Following discussions under the chairmanship of Chancellor of the Exchequer Gordon Brown, the G7 Finance Ministers have agreed to support the suspension of debt payments by countries affected by the tsunami disaster, and have set an urgent timetable for further action.
The G7 has also called on the World Bank and International Monetary Fund to complete a needs assessment of the reconstruction and financing requirements of the countries affected by the tsunami disaster. G7 Ministers have agreed that in light of that assessment they will consider all appropriate measures for further assistance for these countries at their meeting in London on 4-5 February.
The G7 also called on the IMF, World Bank, Asian Development Bank and other multilateral institutions to make the strongest possible efforts to provide financial assistance to the tsunami-affected countries, including providing emergency post-disaster facilities. And the G7 supported urgent consideration of an early-warning system for tsunamis in the Indian Ocean, and for the infrastructure needed to make it effective.
Welcoming the agreement, Gordon Brown said:
"In the wake of this tragedy, the true test of the international community will be how we can fund and assist both the immediate day-to-day emergency services needs but also the long-term reconstruction of the countries affected by the tsunami.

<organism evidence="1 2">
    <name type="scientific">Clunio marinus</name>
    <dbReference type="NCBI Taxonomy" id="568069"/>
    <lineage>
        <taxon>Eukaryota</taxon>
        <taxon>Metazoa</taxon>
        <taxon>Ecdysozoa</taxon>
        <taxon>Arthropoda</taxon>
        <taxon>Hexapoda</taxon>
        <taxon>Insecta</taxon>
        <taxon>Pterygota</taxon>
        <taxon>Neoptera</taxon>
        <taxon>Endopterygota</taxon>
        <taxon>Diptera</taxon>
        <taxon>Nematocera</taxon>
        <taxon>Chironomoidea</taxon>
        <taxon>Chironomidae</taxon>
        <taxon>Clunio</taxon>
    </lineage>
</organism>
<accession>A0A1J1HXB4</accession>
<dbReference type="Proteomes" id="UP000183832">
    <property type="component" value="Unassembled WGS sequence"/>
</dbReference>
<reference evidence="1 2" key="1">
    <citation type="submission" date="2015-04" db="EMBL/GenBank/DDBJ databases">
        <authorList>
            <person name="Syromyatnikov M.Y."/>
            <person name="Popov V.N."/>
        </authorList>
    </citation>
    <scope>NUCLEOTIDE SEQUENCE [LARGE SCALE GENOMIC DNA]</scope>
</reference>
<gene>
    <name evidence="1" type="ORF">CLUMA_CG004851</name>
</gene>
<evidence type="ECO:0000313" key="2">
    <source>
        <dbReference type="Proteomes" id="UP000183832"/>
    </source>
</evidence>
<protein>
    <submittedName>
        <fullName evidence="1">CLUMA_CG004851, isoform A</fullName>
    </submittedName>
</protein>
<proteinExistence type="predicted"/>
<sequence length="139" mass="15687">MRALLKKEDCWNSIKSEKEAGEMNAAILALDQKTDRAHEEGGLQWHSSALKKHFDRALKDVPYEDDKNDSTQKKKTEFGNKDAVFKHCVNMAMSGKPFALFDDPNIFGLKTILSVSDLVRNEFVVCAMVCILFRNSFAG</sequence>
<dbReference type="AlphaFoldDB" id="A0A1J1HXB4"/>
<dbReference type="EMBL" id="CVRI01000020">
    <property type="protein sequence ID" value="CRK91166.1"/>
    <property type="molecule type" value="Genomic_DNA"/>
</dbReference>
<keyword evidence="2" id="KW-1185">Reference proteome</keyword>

"We must ensure that those countries are not prevented from paying for essential reconstruction because they are having to fund the servicing of their debts. So, for afflicted countries that request it, the G7 is proposing an immediate suspension of debt repayments.
"And depending on the conclusions of the needs assessments, I believe that the G7 and Paris Club must also stand ready to consider all options for further assistance. I will be discussing this with my G7 colleagues at our next meeting on 4-5 February."
Notes for editors
2. The G7 will now seek agreement from all creditors at the next Paris Club meeting on January 12 to positively consider any request from affected countries, and has asked the World Bank and IMF to complete their needs assessment this month, so that G7 Finance Ministers can consider what further steps are necessary at their meeting in London on February 4 and 5.
3. The Paris Club was formed in 1956. It is an informal group of creditor governments from major industrialised countries, including all of the G8. It meets on a monthly basis in Paris with debtor countries in order to agree with them on restructuring their debts.
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Source: HM Treasury